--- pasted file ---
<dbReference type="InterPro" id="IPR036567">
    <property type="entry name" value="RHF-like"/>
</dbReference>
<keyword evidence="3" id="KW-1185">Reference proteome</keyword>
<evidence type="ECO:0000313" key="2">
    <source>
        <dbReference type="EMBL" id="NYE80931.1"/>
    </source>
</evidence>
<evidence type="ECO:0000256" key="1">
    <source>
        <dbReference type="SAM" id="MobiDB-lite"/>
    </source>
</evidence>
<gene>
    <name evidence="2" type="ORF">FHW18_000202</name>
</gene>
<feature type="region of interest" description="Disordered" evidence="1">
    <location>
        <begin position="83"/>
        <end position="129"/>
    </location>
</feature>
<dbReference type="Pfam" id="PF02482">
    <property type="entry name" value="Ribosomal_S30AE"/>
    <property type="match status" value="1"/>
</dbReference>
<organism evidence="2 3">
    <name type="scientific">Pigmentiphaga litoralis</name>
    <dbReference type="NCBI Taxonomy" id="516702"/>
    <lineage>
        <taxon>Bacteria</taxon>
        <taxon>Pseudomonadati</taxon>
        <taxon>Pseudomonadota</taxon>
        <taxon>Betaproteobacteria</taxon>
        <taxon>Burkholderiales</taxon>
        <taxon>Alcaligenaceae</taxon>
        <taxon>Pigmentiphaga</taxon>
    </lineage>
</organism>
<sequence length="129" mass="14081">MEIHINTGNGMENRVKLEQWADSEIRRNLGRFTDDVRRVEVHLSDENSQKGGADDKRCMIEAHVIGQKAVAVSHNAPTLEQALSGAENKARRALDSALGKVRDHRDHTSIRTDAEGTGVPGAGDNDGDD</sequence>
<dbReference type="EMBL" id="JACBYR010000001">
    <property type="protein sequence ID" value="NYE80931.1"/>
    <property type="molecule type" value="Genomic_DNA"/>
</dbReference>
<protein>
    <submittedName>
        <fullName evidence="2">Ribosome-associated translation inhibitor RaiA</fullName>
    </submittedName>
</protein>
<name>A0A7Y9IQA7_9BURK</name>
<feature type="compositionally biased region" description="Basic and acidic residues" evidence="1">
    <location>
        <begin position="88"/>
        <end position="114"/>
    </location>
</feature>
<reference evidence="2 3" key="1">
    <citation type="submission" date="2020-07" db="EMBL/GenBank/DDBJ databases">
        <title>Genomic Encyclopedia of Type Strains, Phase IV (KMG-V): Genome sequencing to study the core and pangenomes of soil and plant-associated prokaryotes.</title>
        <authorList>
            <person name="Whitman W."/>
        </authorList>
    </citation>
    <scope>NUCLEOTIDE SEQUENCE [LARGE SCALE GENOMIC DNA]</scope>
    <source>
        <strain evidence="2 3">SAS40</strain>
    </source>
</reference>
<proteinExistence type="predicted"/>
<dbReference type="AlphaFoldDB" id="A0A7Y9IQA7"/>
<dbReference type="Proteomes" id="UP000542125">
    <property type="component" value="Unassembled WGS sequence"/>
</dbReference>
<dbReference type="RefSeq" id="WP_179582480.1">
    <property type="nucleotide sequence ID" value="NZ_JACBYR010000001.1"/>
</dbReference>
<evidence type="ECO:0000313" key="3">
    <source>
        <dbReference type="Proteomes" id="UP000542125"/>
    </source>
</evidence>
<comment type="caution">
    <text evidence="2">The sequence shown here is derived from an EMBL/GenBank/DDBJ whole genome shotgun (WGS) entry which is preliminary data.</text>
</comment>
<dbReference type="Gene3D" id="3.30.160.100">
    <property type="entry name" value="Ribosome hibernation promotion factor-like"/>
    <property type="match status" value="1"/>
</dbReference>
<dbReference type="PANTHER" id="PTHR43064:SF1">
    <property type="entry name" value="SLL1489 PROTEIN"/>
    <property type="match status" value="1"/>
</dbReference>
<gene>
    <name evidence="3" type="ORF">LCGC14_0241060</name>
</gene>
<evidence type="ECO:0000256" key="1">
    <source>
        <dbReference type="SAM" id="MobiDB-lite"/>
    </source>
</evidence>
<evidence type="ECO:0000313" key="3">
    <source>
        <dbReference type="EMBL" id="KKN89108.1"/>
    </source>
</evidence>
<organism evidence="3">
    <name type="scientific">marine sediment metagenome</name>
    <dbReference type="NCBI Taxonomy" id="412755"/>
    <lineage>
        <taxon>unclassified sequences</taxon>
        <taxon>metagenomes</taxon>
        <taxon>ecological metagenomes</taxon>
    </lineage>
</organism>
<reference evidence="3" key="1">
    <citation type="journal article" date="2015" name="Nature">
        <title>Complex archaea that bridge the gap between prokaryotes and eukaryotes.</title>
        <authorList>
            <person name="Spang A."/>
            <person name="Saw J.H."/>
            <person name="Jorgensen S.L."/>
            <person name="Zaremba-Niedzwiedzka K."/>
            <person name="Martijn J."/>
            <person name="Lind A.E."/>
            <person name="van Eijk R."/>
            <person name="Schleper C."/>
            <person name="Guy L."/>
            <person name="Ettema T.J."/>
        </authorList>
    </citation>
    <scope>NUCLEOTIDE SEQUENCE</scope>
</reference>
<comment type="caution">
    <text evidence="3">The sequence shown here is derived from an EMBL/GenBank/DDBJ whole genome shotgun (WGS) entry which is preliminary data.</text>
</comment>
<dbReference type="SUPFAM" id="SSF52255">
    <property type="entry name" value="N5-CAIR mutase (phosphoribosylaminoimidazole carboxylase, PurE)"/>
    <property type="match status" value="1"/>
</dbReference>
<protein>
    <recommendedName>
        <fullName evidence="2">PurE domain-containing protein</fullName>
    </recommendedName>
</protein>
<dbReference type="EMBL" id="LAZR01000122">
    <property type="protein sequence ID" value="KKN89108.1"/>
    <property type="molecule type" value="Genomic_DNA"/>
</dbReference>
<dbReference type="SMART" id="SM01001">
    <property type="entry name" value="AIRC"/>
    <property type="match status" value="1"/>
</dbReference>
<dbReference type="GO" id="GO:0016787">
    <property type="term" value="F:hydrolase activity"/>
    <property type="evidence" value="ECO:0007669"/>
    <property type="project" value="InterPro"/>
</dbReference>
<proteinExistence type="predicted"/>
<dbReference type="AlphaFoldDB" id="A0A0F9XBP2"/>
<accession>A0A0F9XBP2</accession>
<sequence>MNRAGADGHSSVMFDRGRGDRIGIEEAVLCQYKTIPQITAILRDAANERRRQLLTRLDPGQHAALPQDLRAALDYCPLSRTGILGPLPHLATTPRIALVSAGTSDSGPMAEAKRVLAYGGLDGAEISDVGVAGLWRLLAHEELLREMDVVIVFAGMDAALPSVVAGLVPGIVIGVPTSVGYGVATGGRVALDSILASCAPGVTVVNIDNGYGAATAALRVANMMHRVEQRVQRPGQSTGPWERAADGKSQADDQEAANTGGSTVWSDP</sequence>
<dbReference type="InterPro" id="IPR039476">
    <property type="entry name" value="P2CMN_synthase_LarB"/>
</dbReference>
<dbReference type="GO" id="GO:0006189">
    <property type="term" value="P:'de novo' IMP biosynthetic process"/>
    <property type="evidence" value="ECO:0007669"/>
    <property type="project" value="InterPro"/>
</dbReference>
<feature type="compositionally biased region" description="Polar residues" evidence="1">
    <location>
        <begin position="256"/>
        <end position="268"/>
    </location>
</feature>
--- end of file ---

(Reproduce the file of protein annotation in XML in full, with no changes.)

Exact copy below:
<dbReference type="InterPro" id="IPR036567">
    <property type="entry name" value="RHF-like"/>
</dbReference>
<keyword evidence="3" id="KW-1185">Reference proteome</keyword>
<evidence type="ECO:0000313" key="2">
    <source>
        <dbReference type="EMBL" id="NYE80931.1"/>
    </source>
</evidence>
<evidence type="ECO:0000256" key="1">
    <source>
        <dbReference type="SAM" id="MobiDB-lite"/>
    </source>
</evidence>
<gene>
    <name evidence="2" type="ORF">FHW18_000202</name>
</gene>
<feature type="region of interest" description="Disordered" evidence="1">
    <location>
        <begin position="83"/>
        <end position="129"/>
    </location>
</feature>
<dbReference type="Pfam" id="PF02482">
    <property type="entry name" value="Ribosomal_S30AE"/>
    <property type="match status" value="1"/>
</dbReference>
<organism evidence="2 3">
    <name type="scientific">Pigmentiphaga litoralis</name>
    <dbReference type="NCBI Taxonomy" id="516702"/>
    <lineage>
        <taxon>Bacteria</taxon>
        <taxon>Pseudomonadati</taxon>
        <taxon>Pseudomonadota</taxon>
        <taxon>Betaproteobacteria</taxon>
        <taxon>Burkholderiales</taxon>
        <taxon>Alcaligenaceae</taxon>
        <taxon>Pigmentiphaga</taxon>
    </lineage>
</organism>
<sequence length="129" mass="14081">MEIHINTGNGMENRVKLEQWADSEIRRNLGRFTDDVRRVEVHLSDENSQKGGADDKRCMIEAHVIGQKAVAVSHNAPTLEQALSGAENKARRALDSALGKVRDHRDHTSIRTDAEGTGVPGAGDNDGDD</sequence>
<dbReference type="EMBL" id="JACBYR010000001">
    <property type="protein sequence ID" value="NYE80931.1"/>
    <property type="molecule type" value="Genomic_DNA"/>
</dbReference>
<protein>
    <submittedName>
        <fullName evidence="2">Ribosome-associated translation inhibitor RaiA</fullName>
    </submittedName>
</protein>
<name>A0A7Y9IQA7_9BURK</name>
<feature type="compositionally biased region" description="Basic and acidic residues" evidence="1">
    <location>
        <begin position="88"/>
        <end position="114"/>
    </location>
</feature>
<reference evidence="2 3" key="1">
    <citation type="submission" date="2020-07" db="EMBL/GenBank/DDBJ databases">
        <title>Genomic Encyclopedia of Type Strains, Phase IV (KMG-V): Genome sequencing to study the core and pangenomes of soil and plant-associated prokaryotes.</title>
        <authorList>
            <person name="Whitman W."/>
        </authorList>
    </citation>
    <scope>NUCLEOTIDE SEQUENCE [LARGE SCALE GENOMIC DNA]</scope>
    <source>
        <strain evidence="2 3">SAS40</strain>
    </source>
</reference>
<proteinExistence type="predicted"/>
<dbReference type="AlphaFoldDB" id="A0A7Y9IQA7"/>
<dbReference type="Proteomes" id="UP000542125">
    <property type="component" value="Unassembled WGS sequence"/>
</dbReference>
<dbReference type="RefSeq" id="WP_179582480.1">
    <property type="nucleotide sequence ID" value="NZ_JACBYR010000001.1"/>
</dbReference>
<evidence type="ECO:0000313" key="3">
    <source>
        <dbReference type="Proteomes" id="UP000542125"/>
    </source>
</evidence>
<comment type="caution">
    <text evidence="2">The sequence shown here is derived from an EMBL/GenBank/DDBJ whole genome shotgun (WGS) entry which is preliminary data.</text>
</comment>
<dbReference type="Gene3D" id="3.30.160.100">
    <property type="entry name" value="Ribosome hibernation promotion factor-like"/>
    <property type="match status" value="1"/>
</dbReference>
<dbReference type="PANTHER" id="PTHR43064:SF1">
    <property type="entry name" value="SLL1489 PROTEIN"/>
    <property type="match status" value="1"/>
</dbReference>
<gene>
    <name evidence="3" type="ORF">LCGC14_0241060</name>
</gene>
<evidence type="ECO:0000256" key="1">
    <source>
        <dbReference type="SAM" id="MobiDB-lite"/>
    </source>
</evidence>
<evidence type="ECO:0000313" key="3">
    <source>
        <dbReference type="EMBL" id="KKN89108.1"/>
    </source>
</evidence>
<organism evidence="3">
    <name type="scientific">marine sediment metagenome</name>
    <dbReference type="NCBI Taxonomy" id="412755"/>
    <lineage>
        <taxon>unclassified sequences</taxon>
        <taxon>metagenomes</taxon>
        <taxon>ecological metagenomes</taxon>
    </lineage>
</organism>
<reference evidence="3" key="1">
    <citation type="journal article" date="2015" name="Nature">
        <title>Complex archaea that bridge the gap between prokaryotes and eukaryotes.</title>
        <authorList>
            <person name="Spang A."/>
            <person name="Saw J.H."/>
            <person name="Jorgensen S.L."/>
            <person name="Zaremba-Niedzwiedzka K."/>
            <person name="Martijn J."/>
            <person name="Lind A.E."/>
            <person name="van Eijk R."/>
            <person name="Schleper C."/>
            <person name="Guy L."/>
            <person name="Ettema T.J."/>
        </authorList>
    </citation>
    <scope>NUCLEOTIDE SEQUENCE</scope>
</reference>
<comment type="caution">
    <text evidence="3">The sequence shown here is derived from an EMBL/GenBank/DDBJ whole genome shotgun (WGS) entry which is preliminary data.</text>
</comment>
<dbReference type="SUPFAM" id="SSF52255">
    <property type="entry name" value="N5-CAIR mutase (phosphoribosylaminoimidazole carboxylase, PurE)"/>
    <property type="match status" value="1"/>
</dbReference>
<protein>
    <recommendedName>
        <fullName evidence="2">PurE domain-containing protein</fullName>
    </recommendedName>
</protein>
<dbReference type="EMBL" id="LAZR01000122">
    <property type="protein sequence ID" value="KKN89108.1"/>
    <property type="molecule type" value="Genomic_DNA"/>
</dbReference>
<dbReference type="SMART" id="SM01001">
    <property type="entry name" value="AIRC"/>
    <property type="match status" value="1"/>
</dbReference>
<dbReference type="GO" id="GO:0016787">
    <property type="term" value="F:hydrolase activity"/>
    <property type="evidence" value="ECO:0007669"/>
    <property type="project" value="InterPro"/>
</dbReference>
<proteinExistence type="predicted"/>
<dbReference type="AlphaFoldDB" id="A0A0F9XBP2"/>
<accession>A0A0F9XBP2</accession>
<sequence>MNRAGADGHSSVMFDRGRGDRIGIEEAVLCQYKTIPQITAILRDAANERRRQLLTRLDPGQHAALPQDLRAALDYCPLSRTGILGPLPHLATTPRIALVSAGTSDSGPMAEAKRVLAYGGLDGAEISDVGVAGLWRLLAHEELLREMDVVIVFAGMDAALPSVVAGLVPGIVIGVPTSVGYGVATGGRVALDSILASCAPGVTVVNIDNGYGAATAALRVANMMHRVEQRVQRPGQSTGPWERAADGKSQADDQEAANTGGSTVWSDP</sequence>
<dbReference type="InterPro" id="IPR039476">
    <property type="entry name" value="P2CMN_synthase_LarB"/>
</dbReference>
<dbReference type="GO" id="GO:0006189">
    <property type="term" value="P:'de novo' IMP biosynthetic process"/>
    <property type="evidence" value="ECO:0007669"/>
    <property type="project" value="InterPro"/>
</dbReference>
<feature type="compositionally biased region" description="Polar residues" evidence="1">
    <location>
        <begin position="256"/>
        <end position="268"/>
    </location>
</feature>